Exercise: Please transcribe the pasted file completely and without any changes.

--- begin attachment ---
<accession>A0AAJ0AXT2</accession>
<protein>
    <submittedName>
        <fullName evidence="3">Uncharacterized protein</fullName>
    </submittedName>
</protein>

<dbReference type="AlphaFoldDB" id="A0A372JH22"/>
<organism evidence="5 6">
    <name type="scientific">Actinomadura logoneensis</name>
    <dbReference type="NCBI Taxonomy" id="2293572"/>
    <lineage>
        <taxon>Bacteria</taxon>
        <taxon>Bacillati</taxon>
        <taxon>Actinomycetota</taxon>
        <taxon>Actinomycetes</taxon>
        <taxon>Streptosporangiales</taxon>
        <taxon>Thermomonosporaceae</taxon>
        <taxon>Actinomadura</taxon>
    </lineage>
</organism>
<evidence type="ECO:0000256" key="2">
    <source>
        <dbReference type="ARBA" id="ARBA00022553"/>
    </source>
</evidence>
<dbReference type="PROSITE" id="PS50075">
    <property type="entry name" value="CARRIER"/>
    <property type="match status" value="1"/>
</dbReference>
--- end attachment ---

<accession>A0AAJ0AXT2</accession>
<protein>
    <submittedName>
        <fullName evidence="3">Uncharacterized protein</fullName>
    </submittedName>
</protein>

<dbReference type="AlphaFoldDB" id="A0A372JH22"/>
<organism evidence="5 6">
    <name type="scientific">Actinomadura logoneensis</name>
    <dbReference type="NCBI Taxonomy" id="2293572"/>
    <lineage>
        <taxon>Bacteria</taxon>
        <taxon>Bacillati</taxon>
        <taxon>Actinomycetota</taxon>
        <taxon>Actinomycetes</taxon>
        <taxon>Streptosporangiales</taxon>
        <taxon>Thermomonosporaceae</taxon>
        <taxon>Actinomadura</taxon>
    </lineage>
</organism>
<evidence type="ECO:0000256" key="2">
    <source>
        <dbReference type="ARBA" id="ARBA00022553"/>
    </source>
</evidence>
<dbReference type="PROSITE" id="PS50075">
    <property type="entry name" value="CARRIER"/>
    <property type="match status" value="1"/>
</dbReference>